Archives for 7 minutes

My Labor Day of Labor – I’ve Come Clean

This may still be cluttered to some, but it is zen-inspiring to me.

This may still be cluttered to some, but it is zen-inspiring to me.

No, I didn’t have another baby. I spent my holiday fighting dust balls and licking paper cuts.

After 3 years of compiling papers and collecting nonsense in my office, I “clean sweeped” (I know it’s swept, but it doesn’t sound right in this context.) There were literally 60 lbs. of paper and other junk purged from my house. I have two big boxes of great fall clothes to sell on e-bay, donate or turn into crafts. I know where everything is in my office. What is most important is most prevalent and within easy reach.

The adjustment to working from home with my babies, who are now grown up enough to know when the house is messy, happened very slowly.  While I expanded my roles as primary caretaker and entrepreneur, some of my other priorities and values were placed aside. I justified that it was what I had to do because of the choice I made to stay home and work, but in the meantime, crap accumulated and inhibited my growth. That’s where I was; I had no more room to grow because I had no room in my home and most sacred space.  The choice I made was no longer empowering; it was an abyss. While I continued to learn more and teach clients about efficiency, time management, resource management, etc., I was ignoring fundamental best practices of success – simplicity of organization and accessibility of information.

Especially because I do so much on my computer, where it seems everything is at my fingertips, these fundamentals were easy to ignore for so long. Until, enter financial advisor and partner Brian Brogan.

He asked, “Where is the space dedicated to managing the lifeblood of my family and business?”

“Oh, here and over there and I can even work outside…”

“STOP!,” he pleaded. “What are you saying about your priorities if you have no place dedicated to managing the very thing that allows your family to function?”

While he has been here at our house, he never new we had an office because the door stayed shut when there were visitors. We even kept the vent closed so as to not heat or air condition it. It was, essentially, a junk room.

After reading some of The Seven Minute Difference: Small Steps to Big Changes, by Allyson Lewis, I had started to make a little progress on my office. I sorted unopened envelopes one day. Then another day I opened them. Then another day I took out any files older than 2009 to make room for the newer files. Then, I left the office alone for a week. I avoided it. What happened?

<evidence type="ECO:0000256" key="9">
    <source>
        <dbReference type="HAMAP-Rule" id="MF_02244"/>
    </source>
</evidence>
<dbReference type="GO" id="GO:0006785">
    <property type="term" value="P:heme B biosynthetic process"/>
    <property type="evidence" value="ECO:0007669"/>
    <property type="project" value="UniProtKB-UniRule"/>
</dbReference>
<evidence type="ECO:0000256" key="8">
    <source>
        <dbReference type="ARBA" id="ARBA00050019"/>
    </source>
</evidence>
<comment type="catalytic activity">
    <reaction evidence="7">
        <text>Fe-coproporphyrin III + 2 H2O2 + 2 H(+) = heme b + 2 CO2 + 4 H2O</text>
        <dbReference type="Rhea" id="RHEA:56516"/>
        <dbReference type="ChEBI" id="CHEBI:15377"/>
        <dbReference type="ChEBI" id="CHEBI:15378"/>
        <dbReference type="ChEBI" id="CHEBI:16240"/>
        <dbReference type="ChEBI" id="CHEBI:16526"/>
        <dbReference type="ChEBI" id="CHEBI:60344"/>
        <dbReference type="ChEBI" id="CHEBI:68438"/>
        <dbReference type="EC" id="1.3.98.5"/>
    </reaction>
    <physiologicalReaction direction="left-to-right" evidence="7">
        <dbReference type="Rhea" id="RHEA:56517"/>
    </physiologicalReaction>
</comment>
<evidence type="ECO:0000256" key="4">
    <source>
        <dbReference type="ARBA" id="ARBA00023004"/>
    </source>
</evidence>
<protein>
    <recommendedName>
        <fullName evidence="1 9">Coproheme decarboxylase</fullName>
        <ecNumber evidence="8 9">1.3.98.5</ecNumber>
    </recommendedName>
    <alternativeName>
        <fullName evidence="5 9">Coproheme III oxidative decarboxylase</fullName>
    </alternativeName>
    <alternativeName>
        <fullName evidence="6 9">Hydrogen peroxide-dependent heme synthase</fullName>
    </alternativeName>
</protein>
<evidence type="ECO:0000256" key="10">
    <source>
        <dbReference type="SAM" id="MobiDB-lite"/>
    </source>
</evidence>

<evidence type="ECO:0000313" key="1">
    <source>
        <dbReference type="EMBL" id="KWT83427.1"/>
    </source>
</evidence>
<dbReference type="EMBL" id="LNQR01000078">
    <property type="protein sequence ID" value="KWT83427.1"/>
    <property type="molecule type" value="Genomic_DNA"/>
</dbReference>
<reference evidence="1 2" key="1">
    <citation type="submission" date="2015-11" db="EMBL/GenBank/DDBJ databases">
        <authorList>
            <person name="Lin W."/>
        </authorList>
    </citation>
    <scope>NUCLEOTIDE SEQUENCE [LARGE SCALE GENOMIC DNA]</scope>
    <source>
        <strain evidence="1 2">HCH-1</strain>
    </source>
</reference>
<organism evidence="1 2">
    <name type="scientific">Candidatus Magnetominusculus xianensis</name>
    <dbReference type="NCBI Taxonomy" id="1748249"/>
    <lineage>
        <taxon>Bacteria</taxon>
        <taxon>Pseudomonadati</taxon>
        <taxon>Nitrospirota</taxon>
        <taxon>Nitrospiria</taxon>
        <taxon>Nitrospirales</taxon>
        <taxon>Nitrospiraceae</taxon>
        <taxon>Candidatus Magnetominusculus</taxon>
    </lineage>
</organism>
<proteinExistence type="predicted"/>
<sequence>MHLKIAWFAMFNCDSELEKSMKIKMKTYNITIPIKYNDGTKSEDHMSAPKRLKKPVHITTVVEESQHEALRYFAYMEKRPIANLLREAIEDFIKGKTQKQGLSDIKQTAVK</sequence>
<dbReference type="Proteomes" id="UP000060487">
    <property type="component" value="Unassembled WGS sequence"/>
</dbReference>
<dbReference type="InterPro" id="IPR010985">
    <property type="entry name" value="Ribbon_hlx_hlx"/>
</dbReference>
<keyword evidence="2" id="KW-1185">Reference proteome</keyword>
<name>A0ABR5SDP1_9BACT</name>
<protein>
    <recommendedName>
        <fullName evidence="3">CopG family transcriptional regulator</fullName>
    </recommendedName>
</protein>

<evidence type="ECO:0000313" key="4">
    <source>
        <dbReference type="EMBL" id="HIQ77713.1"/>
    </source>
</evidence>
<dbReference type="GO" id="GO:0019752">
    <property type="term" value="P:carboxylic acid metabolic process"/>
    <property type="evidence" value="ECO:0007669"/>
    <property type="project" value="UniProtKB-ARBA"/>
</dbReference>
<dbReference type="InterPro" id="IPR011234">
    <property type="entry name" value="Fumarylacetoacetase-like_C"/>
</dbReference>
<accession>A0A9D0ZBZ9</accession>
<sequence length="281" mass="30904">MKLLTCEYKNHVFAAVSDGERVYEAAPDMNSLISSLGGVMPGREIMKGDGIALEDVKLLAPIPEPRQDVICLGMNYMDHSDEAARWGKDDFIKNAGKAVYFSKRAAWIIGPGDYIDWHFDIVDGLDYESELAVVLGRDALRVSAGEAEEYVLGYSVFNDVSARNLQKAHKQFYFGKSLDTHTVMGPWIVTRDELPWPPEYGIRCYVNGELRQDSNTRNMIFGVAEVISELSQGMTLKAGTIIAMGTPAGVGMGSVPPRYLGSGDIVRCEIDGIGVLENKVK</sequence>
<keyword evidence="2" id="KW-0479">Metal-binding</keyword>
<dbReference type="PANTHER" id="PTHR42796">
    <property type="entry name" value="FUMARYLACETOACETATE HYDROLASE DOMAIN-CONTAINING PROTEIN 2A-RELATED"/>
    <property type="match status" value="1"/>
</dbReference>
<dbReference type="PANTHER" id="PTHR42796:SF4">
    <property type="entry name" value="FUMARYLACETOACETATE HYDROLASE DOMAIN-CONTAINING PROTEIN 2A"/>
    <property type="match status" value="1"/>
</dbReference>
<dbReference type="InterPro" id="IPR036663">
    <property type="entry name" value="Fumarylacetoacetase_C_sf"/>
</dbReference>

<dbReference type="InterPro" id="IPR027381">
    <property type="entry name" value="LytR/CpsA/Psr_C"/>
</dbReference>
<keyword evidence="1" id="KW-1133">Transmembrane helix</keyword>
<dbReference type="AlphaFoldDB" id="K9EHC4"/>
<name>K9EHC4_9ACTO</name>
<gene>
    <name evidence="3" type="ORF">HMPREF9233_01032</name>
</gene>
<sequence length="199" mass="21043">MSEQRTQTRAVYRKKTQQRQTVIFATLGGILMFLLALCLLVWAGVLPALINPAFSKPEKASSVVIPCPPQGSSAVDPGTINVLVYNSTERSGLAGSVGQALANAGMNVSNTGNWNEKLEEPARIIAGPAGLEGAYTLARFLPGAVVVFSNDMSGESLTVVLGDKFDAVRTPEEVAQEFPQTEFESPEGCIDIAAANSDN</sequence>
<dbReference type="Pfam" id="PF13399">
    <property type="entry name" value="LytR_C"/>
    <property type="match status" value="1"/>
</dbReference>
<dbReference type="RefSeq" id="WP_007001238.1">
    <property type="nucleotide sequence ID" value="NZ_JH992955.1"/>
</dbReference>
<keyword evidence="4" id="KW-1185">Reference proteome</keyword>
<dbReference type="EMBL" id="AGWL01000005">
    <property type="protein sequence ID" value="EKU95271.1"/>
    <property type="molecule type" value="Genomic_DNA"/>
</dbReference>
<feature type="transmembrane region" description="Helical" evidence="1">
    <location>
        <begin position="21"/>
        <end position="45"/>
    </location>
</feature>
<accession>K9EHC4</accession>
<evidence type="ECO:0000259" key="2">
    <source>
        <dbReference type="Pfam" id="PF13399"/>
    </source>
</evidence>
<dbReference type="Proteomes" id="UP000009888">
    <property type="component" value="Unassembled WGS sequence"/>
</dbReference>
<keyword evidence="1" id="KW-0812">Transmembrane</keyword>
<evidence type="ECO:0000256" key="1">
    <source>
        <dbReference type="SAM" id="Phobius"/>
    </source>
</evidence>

If my house were a factory, I think they would call it a bottleneck.

I needed to renew my car registration, but I couldn’t find the form. I had to make a return, but I couldn’t find a receipt. The CPRW (Certified Professional Résumé Writer) certification exams that I am supposed to grad within 2 weeks piled up for a month. ssential functions took 10 times longer than they should have. I was wasting time looking for things, feeling like a hot mess, and my temper and patience were getting short. Friday I had a gentleman tell me that I wasn’t able to listen to him. I didn’t even realize it, but I kept interrupting him. Instead of listening compassionately first, then advising appropriately, I was defensive and curt. This was impacting more than just tasks – my credibility with peers, my authority with my kids and my ability to effectively coach were hampered.

Enough – I had to do the work. The clutter had to be confronted, and so did my feelings about the clutter. With the exception of a break to have tea with my husband, make princess hats with my daughters, and hit up a local playground where we could all get a workout in, I pounded away – from breakfast to 2 or 3 in the morning. I finished at 4:30 Tuesday morning. The process, while tiring, was cathartic. What Brian said was reverberating in my brain and I thought very consciously about where I placed things based on how important I wanted them to be. Even choosing what size folder to attribute to a project made me process what amount of time I was committing to dedicate to that project.